Group RESPs would probably work well if life follows a carefully scripted plan. Unfortunately, stuff happens and then we find out that Group RESPs were not such a great idea after all.

Book Review: The RESP Book

November 1, 2010

7 comments
[Book Cover of The RESP Book]

Compared to Registered Retirement Savings Plans (RRSPs) or even the relatively new Tax-Free Savings Accounts (TFSAs), Registered Education Savings Plans (RESPs) are a low priority for the mainstream financial institutions. The reason is quite simple: relatively speaking RESPs are small fry for the big financial institutions. While Canadians hold more than $600 billion in their RRSP accounts (2005 figures from The Wealth of Canadians report by Statistics Canada), the total value of RESP accounts is just $26 billion (2009 figures from the Canada Education Savings Program – Annual Statistical Review 2009). This mismatch is also reflected in books: a number of RRSP books are published every year but to my knowledge, there are no books covering RESPs.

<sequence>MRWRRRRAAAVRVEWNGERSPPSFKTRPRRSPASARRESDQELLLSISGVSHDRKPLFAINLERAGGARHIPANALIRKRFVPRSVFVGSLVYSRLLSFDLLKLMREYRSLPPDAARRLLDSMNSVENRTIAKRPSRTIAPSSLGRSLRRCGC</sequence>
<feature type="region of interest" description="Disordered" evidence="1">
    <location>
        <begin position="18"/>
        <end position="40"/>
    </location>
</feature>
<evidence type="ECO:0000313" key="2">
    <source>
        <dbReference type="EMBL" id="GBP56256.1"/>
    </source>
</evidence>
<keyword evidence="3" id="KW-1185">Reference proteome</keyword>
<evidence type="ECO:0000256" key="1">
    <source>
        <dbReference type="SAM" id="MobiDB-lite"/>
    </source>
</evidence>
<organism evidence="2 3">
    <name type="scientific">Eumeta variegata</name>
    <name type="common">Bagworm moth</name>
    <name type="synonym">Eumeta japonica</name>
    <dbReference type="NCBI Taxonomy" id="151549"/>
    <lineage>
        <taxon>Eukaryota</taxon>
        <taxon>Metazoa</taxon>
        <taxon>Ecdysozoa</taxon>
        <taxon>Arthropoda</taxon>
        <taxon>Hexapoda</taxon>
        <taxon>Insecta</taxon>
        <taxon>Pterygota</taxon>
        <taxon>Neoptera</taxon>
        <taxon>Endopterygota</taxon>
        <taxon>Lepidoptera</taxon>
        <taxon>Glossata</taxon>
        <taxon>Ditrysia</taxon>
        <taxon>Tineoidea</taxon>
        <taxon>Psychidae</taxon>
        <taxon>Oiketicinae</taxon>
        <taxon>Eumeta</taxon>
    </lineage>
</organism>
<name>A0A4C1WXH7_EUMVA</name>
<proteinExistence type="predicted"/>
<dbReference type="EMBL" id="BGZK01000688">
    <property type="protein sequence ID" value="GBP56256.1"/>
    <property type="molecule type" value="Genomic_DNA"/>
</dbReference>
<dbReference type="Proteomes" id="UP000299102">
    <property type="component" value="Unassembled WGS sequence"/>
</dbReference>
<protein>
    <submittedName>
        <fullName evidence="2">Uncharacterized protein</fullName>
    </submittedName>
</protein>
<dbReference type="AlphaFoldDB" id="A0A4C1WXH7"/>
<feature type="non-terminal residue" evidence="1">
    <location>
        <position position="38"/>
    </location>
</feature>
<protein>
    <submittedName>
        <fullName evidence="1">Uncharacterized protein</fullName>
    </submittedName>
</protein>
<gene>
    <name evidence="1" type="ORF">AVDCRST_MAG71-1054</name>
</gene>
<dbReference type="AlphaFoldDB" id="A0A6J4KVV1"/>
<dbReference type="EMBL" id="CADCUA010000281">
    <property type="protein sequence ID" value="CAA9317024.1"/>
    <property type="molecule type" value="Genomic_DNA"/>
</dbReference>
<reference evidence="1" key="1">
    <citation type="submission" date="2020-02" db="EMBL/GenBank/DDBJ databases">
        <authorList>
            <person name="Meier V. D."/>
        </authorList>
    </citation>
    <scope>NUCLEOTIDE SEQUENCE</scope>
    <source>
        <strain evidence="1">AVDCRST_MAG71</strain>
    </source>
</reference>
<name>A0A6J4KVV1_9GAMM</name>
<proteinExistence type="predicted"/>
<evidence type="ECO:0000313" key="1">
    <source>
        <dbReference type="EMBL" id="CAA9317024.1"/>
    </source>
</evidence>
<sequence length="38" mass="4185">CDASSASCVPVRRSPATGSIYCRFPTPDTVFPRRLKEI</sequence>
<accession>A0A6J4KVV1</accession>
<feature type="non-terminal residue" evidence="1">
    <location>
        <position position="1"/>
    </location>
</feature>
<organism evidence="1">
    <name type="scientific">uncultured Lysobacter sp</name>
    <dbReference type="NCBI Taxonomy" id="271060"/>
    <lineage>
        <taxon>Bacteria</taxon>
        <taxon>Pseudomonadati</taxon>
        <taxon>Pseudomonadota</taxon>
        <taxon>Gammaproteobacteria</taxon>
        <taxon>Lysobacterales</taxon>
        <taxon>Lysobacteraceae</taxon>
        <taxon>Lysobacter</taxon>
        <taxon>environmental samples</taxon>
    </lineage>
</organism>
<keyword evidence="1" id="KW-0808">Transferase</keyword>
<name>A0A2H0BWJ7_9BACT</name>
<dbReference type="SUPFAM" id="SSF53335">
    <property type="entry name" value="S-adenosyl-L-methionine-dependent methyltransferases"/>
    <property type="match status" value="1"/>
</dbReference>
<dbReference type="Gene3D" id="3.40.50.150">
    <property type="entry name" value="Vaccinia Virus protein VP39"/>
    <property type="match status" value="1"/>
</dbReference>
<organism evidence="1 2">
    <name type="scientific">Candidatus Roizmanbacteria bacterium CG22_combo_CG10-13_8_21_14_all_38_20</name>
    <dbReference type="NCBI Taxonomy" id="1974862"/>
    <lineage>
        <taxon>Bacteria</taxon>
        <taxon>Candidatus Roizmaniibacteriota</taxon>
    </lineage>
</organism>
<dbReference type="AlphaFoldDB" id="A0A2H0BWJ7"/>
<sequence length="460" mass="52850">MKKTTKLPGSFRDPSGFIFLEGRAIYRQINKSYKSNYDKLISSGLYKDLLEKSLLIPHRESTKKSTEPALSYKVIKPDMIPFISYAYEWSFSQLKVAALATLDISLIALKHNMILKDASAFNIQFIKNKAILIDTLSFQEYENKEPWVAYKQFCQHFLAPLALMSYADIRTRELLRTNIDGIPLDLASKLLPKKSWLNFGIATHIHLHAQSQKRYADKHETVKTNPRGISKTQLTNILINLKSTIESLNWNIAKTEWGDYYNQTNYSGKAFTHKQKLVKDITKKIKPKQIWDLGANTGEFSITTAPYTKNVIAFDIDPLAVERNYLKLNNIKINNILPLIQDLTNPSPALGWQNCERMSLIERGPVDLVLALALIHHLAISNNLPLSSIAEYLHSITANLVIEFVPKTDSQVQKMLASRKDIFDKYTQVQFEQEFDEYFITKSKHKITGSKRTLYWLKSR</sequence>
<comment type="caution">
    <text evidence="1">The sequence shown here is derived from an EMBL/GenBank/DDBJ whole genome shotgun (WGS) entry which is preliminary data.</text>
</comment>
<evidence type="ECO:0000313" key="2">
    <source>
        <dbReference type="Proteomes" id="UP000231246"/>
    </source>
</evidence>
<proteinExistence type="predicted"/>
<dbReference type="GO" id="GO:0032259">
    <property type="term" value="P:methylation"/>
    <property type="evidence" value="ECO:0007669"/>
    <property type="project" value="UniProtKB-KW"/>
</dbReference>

Mike Holman who writes the Money Smarts Blog has filled this gap by penning a valuable resource on RESPs. The author starts off by explaining the unique and sometimes complicated rules governing RESPs. He then talks about the main reason RESPs are the best way to save for a child’s education for most people: the various grants available from the Federal Government and additional grants that Alberta and Quebec residents may be eligible for from their provincial governments. The final chapters deal with how to open a RESP account and how to invest the contributions and grants.